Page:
80A. A Komarch’s Extortion Racket—151 (SB XX 15708)

81. Receipt for Medical and Police Tax—231

82. Letter to Zenon about Wax—253

83. Tax-Farmer's Petition for Relief— 236

V. The Royal Economy of Egypt

84. Letter to Apollonios about Reminting Coins—258

85. Instructions of the Dioiketes to an Oikonomos—late third century

85A. Hard and Soft Stone for Irrigation Works—256 (SB XVIII 13881)

86. Plans for Reclamation Work—259

87. The Sowing Schedule—232

88. Receipt for Seed Grain—261

89. Flooding of a Field—218

90. Loss of Water Supply—112/1

91. Protection of the Crops—113

92. Order for Delivery of Grain—265

93. Receipt for Embarkation of Grain—251

94. Lease of a Vineyard—170

95. Revenue Laws of Ptolemy Philadelphos—259

96. Assault on Oil Contractor—114

97. Overcharging for Oil—242

98. Regulating the Price of Myrrh—111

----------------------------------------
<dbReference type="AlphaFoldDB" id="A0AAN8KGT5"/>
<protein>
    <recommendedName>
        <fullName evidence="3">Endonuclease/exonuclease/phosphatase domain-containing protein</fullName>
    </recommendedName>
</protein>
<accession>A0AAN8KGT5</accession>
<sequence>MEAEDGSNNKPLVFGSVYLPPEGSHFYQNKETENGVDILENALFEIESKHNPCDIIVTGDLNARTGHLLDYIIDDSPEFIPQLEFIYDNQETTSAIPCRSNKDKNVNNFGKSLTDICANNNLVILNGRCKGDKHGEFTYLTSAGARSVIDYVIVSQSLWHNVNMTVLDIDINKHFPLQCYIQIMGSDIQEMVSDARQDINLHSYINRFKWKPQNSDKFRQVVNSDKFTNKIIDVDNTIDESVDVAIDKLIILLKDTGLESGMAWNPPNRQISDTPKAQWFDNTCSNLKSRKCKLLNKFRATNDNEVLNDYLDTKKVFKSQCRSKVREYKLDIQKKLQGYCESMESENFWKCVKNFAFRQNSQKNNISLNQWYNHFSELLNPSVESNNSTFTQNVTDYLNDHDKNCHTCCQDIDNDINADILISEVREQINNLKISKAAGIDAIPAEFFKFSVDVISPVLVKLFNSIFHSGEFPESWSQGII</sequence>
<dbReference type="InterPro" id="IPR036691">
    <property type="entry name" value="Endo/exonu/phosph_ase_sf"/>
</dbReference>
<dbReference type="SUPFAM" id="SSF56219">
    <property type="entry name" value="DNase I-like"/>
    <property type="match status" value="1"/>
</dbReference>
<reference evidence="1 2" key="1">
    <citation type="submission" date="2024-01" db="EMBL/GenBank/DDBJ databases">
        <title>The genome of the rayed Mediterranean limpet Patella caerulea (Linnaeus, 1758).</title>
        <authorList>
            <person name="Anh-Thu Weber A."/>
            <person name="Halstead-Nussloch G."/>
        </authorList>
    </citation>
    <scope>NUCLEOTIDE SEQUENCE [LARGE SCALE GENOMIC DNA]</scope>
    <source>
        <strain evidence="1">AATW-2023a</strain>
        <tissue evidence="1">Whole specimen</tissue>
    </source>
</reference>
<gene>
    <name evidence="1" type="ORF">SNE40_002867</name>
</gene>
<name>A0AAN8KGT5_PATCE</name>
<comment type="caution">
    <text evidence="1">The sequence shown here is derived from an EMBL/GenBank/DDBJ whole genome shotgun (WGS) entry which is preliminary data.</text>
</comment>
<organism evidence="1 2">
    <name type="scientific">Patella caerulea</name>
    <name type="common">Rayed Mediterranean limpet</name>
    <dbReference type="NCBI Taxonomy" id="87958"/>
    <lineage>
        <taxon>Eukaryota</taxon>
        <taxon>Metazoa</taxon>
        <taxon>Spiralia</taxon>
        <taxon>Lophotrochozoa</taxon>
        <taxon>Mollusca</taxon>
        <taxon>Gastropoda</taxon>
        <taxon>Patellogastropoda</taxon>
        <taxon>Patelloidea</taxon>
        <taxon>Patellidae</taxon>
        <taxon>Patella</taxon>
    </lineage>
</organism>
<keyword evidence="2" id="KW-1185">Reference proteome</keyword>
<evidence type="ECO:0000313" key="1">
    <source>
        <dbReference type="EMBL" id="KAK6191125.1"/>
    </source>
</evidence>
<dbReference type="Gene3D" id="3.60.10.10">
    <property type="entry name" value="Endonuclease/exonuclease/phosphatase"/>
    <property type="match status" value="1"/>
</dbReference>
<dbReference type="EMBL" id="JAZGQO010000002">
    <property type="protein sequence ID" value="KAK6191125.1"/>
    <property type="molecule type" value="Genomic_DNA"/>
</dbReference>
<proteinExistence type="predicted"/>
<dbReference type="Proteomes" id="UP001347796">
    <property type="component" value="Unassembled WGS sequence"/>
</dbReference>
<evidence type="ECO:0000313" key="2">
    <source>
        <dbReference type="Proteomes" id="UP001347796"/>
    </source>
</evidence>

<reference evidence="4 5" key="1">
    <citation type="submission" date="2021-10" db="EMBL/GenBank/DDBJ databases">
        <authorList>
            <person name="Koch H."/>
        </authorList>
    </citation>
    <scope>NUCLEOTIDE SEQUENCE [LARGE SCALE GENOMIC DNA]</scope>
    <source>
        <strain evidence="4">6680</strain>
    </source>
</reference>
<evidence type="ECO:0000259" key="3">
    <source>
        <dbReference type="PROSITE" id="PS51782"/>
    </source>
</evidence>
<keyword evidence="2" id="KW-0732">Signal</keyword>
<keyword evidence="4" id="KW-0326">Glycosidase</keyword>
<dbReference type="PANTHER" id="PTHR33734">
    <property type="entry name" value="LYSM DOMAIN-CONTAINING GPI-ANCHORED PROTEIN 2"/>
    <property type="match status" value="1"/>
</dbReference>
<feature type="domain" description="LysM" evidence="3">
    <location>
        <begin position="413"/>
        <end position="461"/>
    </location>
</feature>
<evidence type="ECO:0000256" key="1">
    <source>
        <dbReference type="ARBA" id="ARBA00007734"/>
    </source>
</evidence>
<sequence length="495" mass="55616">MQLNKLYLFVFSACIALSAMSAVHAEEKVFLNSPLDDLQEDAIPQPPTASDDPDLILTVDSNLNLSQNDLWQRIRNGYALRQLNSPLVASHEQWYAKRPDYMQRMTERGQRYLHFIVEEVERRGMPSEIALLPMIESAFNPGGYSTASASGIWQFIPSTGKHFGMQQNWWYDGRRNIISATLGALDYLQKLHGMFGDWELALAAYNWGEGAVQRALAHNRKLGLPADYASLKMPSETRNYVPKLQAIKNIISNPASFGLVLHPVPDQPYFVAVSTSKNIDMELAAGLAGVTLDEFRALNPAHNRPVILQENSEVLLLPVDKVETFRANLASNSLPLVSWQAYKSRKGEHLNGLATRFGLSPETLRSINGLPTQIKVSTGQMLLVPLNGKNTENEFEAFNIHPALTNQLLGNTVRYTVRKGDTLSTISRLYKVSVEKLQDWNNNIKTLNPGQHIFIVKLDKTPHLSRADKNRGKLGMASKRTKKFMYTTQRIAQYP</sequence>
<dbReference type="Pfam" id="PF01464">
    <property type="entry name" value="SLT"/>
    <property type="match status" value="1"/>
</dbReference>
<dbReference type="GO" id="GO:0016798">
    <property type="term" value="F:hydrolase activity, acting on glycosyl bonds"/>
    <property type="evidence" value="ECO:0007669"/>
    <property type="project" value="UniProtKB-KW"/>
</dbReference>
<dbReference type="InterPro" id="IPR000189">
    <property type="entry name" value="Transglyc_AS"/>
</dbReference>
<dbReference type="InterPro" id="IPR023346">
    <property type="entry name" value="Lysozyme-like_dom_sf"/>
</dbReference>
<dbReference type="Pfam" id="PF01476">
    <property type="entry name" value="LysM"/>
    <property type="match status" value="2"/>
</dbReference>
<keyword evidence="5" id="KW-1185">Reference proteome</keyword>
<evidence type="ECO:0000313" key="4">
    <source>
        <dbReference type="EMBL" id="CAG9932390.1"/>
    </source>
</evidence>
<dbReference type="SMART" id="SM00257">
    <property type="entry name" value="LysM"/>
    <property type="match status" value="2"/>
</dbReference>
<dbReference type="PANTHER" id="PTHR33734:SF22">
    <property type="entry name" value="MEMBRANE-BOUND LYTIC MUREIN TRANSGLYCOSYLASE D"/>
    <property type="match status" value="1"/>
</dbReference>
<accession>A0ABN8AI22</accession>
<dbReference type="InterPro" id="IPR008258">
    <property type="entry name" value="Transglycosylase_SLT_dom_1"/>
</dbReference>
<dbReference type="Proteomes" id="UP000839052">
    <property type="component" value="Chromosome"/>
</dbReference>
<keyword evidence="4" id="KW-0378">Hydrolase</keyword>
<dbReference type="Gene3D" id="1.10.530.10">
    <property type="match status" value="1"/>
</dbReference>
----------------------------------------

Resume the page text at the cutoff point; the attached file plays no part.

VI. The Military and Police of Ptolemaic Egypt

99. Reimbursement of Naval Expenses—257

100. Letter of Apollonios about Wood for the Navy—250

101. Pay for Elephant-hunters—223

102. Complaint about Owner of Lodging—244/3

103. Royal Ordinances—ca. 240

103A. The Allotment of the Orphan Son of a Military Man—142 (SB XVI 12720)

VII. The Ptolemaic Legal and Judicial System

104. City Laws of Alexandria—mid third century

104A. Regulations about Self-Identification in Contracts—late 3rd cent. (BGU XIV 2367)

105. Petition about Usury and Detention—245/4

106. Letter from a Man in Jail—mid third century

106A. Sent to Break Rocks for Representing a Woman Illegally—241/0 (?)

(P.Eleph.Wagner 1)

107. Contract for Sureties—263

108. Decree about a Surety—237

109. Report on an Investigation—114

110. Trial of Hermias and the Choachytai—117

111. Action before the Chrematistai—154 or 143

111A. Getting Help to Collect a Debt—2nd century (P.Münch. III 52)